1) Worf is different, because he's a member of Starfleet.
Take Nog, for example. In Ferengi culture, it might be perfectly respectable, even laudable, to cheat on a business deal (with a non-Ferengi, at least). But if he was negotiating a settlement and went back on his side after the Federation got what they wanted, he'd be punished, not because they don't (officially) respect Ferengi culture, but because he's representing Starfleet.
Worf is a member of the Federation and bound by Federation laws. So if he kills someone to restore their honor, that's still murder by the Federation law. Even if he resigned his commission temporarily, he's still a citizen of the Federation which may well have certain rules.
From "Sons of Mogh":
WORF: Captain, I do not have an answer. Sir, I realise my actions were in violation of Starfleet regulations, but
SISKO: Regulations? We're not talking about some obscure technicality, Mister Worf. You tried to commit premeditated murder.
DAX: Benjamin, it wasn't murder. Worf and Kurn were performing a Mauk-to'Vor ritual. It's part of Klingon belief that when
SISKO: At the moment, I don't give a damn about Klingon beliefs, rituals or custom. Now I have given you both a lot of leeway when it comes to following Klingon traditions, but in case you haven't noticed, this is not a Klingon station, and those are not Klingon uniforms you're wearing. There is a limit to how far I'll go to accommodate cultural diversity among my officers and you've just reached it. When your brother is released from the infirmary, you better find another way to settle your family problems. Is that clear?
2) Where everybody involved is willing, and not in Starfleet, generally speaking the Federation will not intervene. When it's a single culture, they may well not intervene no matter what unless there's a formal request for asylum.
This is the case in "Half a Life," and in many other episodes focused on the Prime Directive... yes, the culture might be unfair, but everyone involved is part of it and okay with it. Even if it was absolutely forced (a death squad kills you when you hit 40), the Federation might disapprove, might withdraw contact, but would not interfere with their internal affairs any more than they would if a convicted prisoner was about to be executed (which some might feel is equally abhorrent)... at least, unless someone is asking formally for asylum. It then potentially becomes a diplomatic mess, but they have an opportunity to interfere.
If multiple cultures are involved, or it takes place on Federation property, it's another matter. The Federation would probably intervene if, say, a Klingon attempted to enforce a Klingon ritual which made legal lethal retribution because of the actions of a non-Federation Tellarite (I'm using them because they hardly ever get mentioned) who offended them in some way. Within Klingon culture, that might be the way they did things, but once it crosses the boundaries, it's a diplomatic incident. Yet, if the Tellarite was really fond of Klingon culture and respected an honorable death for some reason from some Klingons on a non-Federation world, they probably wouldn't interfere (though friends and family might, see below).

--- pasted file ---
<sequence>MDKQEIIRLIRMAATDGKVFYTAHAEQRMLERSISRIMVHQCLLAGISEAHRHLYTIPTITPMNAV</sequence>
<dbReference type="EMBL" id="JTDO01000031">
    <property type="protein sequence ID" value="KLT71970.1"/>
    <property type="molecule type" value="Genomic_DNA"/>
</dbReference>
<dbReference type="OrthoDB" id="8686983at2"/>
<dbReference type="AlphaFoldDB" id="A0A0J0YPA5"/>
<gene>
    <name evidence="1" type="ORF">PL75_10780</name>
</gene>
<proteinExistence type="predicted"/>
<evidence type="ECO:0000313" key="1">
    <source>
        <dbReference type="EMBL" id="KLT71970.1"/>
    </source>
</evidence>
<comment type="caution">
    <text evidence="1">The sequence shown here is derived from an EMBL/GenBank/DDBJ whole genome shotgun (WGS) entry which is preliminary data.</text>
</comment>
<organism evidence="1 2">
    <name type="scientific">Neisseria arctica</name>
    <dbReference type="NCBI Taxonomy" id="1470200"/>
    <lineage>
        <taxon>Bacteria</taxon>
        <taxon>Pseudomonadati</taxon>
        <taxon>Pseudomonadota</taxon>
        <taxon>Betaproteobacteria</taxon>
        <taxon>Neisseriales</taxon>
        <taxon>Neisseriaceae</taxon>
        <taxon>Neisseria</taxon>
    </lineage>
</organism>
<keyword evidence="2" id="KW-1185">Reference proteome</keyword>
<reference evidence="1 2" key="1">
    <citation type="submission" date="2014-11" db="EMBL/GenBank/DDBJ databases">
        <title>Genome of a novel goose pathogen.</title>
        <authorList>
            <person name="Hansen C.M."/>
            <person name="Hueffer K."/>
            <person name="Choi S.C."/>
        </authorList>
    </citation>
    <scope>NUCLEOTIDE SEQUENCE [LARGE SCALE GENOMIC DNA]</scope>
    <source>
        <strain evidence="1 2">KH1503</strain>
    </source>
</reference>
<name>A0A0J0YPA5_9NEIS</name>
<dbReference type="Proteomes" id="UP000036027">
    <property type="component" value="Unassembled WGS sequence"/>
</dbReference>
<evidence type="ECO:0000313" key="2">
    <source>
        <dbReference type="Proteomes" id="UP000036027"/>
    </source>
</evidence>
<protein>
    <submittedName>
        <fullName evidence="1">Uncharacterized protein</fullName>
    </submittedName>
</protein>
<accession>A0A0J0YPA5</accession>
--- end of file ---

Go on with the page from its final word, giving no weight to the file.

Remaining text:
3) People always care more when their friends are involved.
If I encountered a culture where say everyone was randomly selected a partner that they must marry, and everyone's okay with it, nobody's forced except for some social consequences, I'd respect that culture. But if my friend was randomly selected to go to their mate, and I KNOW that they're miserable, that they really love someone else, even if they're "willing" because that's what their culture says they must do, then I'm more likely to speak up, say something about how stupid the tradition is, even if it's not officially Federation policy. Even more when death is involved, like in "Ethics" when Worf felt he might need to commit suicide.
It also goes the other way... there may be times where, in following a Klingon tradition, Worf violated Starfleet regs/Federation law in a way that should cost him his freedom or career, but because they know him, his superior officers didn't make a big deal out of it.
Dax, sort of played both sides in "Sons of Mogh", she tried to stop the killing of Worf's brother, but then defended the practice before Sisko, because she abstractly respects the culture, but when someone she cares about and knows is involved, she didn't want to let it happen, she knew it would affect him negatively the rest of his life.